Pathology informatics expert Anil V Parwani MD PhD discussed DP advantages and implementation at the Ohio State University Wexner Medical Center in Columbus during the 2021 annual meeting of the Society of Imaging Informatics in Medicine (SIIM).
Digital pathology was launched in July 2016. Currently, over two million pathology slices have been scanned, and 41 of the 104 pathology faculties are approved for DP reads. Like X-ray film digitisers, whole-slide imaging systems were the catalyst for digital conversion. A whole-slide imaging (WSI) scanner is comparable to a digital microscope outfitted with special high-resolution cameras which, combined with optics and software, serve to produce diagnostic quality images. The image is an accurate representation of the scanned glass slide, which may be manipulated, transmitted for primary diagnosis or second opinions, stored, and linked with a patient’s electronic medical record (EMR). Digitised images of glass slides can also be analysed using deep learning and artificial intelligence (AI) tools.
‘Pathology is ready for a digital disruption,’ said Parwani. ‘It offers so many advantages, including increased productivity through improved workflow distribution, information of management, and integration of data. Quality is better because DP enables efficient second review and transmission to sub-specialists. Operational costs are reduced, because slides and associated paperwork do not have to be moved about and, also for this reason, delays in diagnosis can be eliminated. In addition, the technology helps compensate for a shrinking pool of pathologists in the workforce because the workload can be distributed remotely to where pathologists are and help enable them to work more efficiently. The value drivers of DP are significant,’ Parwani added. ‘Because digital workflow enables the transmission of images to pathologists, both the speed of diagnosis and the quality of reviews increase. There is access to an expansive pool of specialist pathologists. Interoperability across EMRs enhances continuity of care. DP provides more power to clinicians, who can show pathology images and discuss findings better with patients, as well as review images easily at tumour boards and meetings.’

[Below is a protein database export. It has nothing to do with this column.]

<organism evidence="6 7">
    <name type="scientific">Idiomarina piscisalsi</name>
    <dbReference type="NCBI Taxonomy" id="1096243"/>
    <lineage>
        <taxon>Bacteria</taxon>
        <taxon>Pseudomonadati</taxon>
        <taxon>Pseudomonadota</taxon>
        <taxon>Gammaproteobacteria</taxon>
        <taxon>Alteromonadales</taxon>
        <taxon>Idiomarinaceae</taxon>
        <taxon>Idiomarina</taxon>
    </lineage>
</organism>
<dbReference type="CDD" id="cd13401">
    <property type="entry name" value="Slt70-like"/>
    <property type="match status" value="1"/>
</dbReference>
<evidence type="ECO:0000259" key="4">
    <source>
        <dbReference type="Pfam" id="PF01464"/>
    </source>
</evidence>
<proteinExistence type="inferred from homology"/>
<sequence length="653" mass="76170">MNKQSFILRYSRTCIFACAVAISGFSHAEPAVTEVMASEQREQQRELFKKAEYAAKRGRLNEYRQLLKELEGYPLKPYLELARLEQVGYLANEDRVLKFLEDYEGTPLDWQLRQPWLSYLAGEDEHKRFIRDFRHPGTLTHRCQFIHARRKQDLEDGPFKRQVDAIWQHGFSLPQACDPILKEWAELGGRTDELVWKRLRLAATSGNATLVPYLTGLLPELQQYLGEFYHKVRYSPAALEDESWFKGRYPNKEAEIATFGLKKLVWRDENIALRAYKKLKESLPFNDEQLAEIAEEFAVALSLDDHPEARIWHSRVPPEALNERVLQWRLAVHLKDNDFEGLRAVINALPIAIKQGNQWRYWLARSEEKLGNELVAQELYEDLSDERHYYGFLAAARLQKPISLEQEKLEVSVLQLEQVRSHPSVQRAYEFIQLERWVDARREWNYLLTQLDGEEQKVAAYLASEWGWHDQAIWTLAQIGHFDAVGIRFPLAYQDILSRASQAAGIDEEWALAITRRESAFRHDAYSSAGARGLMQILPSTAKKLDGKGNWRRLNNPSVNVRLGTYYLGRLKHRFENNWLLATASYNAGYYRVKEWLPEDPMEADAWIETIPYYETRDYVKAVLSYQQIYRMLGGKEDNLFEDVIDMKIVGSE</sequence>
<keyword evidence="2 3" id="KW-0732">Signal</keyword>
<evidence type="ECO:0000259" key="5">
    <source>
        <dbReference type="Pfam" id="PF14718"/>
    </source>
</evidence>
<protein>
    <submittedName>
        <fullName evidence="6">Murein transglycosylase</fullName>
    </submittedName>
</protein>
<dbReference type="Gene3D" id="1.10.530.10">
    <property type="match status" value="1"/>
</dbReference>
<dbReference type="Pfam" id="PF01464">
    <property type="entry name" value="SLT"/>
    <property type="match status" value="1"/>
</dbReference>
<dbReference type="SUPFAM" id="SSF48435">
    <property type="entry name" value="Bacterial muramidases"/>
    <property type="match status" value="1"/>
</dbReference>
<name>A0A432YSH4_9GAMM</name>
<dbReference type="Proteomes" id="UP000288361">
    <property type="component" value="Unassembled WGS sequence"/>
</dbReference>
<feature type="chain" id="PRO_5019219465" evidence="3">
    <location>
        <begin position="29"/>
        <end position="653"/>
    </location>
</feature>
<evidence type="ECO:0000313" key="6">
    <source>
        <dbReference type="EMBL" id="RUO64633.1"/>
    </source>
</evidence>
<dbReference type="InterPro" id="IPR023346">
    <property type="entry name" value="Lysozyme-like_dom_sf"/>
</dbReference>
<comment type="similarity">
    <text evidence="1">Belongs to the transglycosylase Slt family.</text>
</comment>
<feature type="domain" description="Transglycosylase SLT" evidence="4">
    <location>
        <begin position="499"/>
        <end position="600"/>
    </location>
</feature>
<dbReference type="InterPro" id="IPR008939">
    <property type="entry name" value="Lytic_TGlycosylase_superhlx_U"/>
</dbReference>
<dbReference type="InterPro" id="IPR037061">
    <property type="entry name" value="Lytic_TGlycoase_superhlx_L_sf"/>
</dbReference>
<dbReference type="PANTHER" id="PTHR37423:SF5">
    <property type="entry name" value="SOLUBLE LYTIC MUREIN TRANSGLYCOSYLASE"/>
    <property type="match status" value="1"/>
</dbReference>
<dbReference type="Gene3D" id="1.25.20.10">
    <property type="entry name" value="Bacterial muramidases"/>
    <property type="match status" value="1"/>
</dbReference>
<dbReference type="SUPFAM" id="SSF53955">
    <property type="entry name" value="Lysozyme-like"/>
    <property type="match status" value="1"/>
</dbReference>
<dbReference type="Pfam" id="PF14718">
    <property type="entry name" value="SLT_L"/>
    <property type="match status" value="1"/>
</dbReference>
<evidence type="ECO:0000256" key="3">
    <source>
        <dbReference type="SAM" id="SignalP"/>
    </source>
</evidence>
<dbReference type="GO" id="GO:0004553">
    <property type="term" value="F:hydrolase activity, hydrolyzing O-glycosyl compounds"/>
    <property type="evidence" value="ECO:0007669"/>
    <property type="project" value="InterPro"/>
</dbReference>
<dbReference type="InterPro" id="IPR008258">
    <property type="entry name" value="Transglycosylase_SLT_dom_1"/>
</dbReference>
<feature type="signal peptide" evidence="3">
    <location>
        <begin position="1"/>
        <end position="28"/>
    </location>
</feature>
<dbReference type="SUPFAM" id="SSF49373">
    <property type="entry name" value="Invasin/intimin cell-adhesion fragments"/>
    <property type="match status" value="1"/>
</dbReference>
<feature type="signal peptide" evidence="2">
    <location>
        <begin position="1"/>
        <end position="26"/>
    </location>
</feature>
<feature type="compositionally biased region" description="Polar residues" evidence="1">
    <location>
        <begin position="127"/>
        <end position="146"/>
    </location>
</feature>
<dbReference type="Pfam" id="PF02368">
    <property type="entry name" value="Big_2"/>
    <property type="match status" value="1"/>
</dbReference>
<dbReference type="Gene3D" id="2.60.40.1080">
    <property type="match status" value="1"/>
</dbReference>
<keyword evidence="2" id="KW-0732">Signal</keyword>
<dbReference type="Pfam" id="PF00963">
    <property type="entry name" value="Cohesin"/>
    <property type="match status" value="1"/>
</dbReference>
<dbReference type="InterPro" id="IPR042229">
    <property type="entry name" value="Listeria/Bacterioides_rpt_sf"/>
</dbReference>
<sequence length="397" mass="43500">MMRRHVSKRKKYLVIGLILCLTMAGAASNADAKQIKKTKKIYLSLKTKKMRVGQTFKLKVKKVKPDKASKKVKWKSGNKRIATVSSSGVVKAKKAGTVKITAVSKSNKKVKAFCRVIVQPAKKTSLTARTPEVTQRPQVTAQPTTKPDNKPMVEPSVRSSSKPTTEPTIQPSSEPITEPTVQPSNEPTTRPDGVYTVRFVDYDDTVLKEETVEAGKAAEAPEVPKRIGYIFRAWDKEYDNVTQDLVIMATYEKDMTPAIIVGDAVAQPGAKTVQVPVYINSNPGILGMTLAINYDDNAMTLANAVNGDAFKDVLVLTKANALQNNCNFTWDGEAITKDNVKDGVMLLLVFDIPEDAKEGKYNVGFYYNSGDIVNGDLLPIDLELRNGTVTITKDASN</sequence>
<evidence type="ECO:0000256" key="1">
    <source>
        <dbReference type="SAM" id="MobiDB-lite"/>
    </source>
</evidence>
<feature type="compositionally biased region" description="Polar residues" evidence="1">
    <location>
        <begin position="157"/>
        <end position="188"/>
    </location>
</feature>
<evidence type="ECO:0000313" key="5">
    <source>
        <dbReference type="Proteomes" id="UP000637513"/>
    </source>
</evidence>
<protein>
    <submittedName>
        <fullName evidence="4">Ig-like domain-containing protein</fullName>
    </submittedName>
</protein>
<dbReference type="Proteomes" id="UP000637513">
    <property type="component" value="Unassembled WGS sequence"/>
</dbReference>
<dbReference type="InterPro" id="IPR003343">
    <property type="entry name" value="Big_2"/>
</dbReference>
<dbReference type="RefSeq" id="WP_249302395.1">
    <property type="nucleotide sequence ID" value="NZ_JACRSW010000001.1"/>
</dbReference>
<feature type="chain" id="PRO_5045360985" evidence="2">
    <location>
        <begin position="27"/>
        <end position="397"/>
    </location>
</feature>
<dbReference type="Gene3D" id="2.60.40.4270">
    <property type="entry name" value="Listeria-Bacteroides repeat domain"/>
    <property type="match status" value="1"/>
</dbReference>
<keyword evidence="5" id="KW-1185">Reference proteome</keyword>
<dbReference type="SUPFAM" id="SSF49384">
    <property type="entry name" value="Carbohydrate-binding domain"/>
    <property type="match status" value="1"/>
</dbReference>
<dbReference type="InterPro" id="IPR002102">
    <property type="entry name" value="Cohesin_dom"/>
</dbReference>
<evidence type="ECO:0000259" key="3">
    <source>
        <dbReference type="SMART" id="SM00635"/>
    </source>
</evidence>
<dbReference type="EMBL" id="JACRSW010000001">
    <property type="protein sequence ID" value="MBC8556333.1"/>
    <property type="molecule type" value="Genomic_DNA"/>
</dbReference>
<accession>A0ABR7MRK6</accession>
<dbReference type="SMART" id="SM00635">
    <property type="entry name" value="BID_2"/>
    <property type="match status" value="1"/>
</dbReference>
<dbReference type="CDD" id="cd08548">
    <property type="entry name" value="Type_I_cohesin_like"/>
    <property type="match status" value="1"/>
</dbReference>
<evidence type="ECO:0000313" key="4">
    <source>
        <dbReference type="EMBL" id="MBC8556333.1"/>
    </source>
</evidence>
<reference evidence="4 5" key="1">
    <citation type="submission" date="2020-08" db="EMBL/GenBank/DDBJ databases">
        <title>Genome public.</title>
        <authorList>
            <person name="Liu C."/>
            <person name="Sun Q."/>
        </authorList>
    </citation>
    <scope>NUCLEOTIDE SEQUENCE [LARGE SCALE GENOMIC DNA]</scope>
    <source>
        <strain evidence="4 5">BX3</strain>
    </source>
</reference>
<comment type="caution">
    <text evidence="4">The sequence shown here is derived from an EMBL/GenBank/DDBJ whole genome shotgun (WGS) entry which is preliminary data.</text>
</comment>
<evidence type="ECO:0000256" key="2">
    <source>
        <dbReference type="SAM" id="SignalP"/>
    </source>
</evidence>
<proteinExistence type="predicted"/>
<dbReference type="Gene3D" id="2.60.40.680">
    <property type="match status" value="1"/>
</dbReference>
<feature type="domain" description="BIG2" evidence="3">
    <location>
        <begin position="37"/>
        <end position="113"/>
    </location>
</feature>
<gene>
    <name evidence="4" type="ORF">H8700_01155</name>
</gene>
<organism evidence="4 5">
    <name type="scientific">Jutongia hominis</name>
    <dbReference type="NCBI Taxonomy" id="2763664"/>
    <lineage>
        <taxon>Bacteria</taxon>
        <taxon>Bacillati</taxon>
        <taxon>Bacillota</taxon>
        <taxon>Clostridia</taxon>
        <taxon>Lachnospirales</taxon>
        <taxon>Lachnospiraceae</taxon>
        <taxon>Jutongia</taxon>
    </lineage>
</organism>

In 2016, the OSU pathology department initially began digital scanning of retrospective oncology cases, mostly for research and archival purposes. After the USA’s Food and Drug Administration (FDA) approved the first pathology image management system (the Philips DP, Royal Philips, Amsterdam) in 2017, the department offered its pathologists the opportunity to develop a DP workflow at their own pace. Use of the DP system was optional.
A laboratory information system (Epic Beaker, Epic Systems Verona, WS) was implemented in September 2019, whose barcode-enabled workflows facilitated prioritisation and the ability to sort slides in various ways. OSU built a new histology laboratory, with six Philips UFS systems installed adjacent to the histology staining machines. This significantly improved DP workflow. There are three layers of storage, to provide fast retrieval for the most recent studies, and for older studies to be archived at lower cost. The LIS is seamlessly integrated into the hospital’s EMR.
Our system enables two pathologists to collaborate together, each with the ability to simultaneously move the slide, change magnification, or annotate the slide remotely in real timeAnil V Parwani
Digital pathology proved invaluable with the onset of the Covid-19 pandemic. After analysing the steps involved in creating and delivering glass slides, the pathology department staff identified many potential risk points for cross-contamination of touch points for glass slides, cardboard slide folders, and the paperwork generated to accompany the slides on each case. Whole slide imaging processing and reporting required far fewer. Since the pandemic began in early 2020, the number of pathologists using WSI increased significantly. ‘One significant advantage of DP to our department include better prevention of errors during slide scanning and case entry when reviewing slides and completing reports,’ Parwani pointed out. ‘Our system verifies the barcode label on the glass slides digitally, prior to attaching the image to the case. We have WSI annotation capabilities and a measurement tool allowing precise microscopic measurements of tumour size, invasion depth, and distance to surgical margins. Slides can be viewed side by side, enabling easier comparison of an H&E (haematoxylin and eosin) stain image and its corresponding immunohistochemical or special stained slides. Our system enables two pathologists to collaborate together, each with the ability to simultaneously move the slide, change magnification, or annotate the slide remotely in real time.’
‘Intraoperative consultation,’ he said, ‘did not see significant changes in the use of DP tools as a result of the pandemic. But we believe that DP contributed to reducing the risk of virus transmission to our staff because we could decrease the number of in-person interactions, as well as the number of individuals handling slides and other material. We look forward to the continuing development of AI tools which will help us do our job even better.’
Professor Anil V Parwani is the vice chair and director of anatomical pathology at Ohio State University, and director of pathology informatics at The James Cancer Hospital. His expertise includes the design of quality assurance tools, bio banking informatics, clinical and research data integration, applications of whole slide imaging, telepathology, image analysis and lab automation. He is also editor-in-chief of Diagnostic Pathology and an editor of the Journal of Pathology Informatics.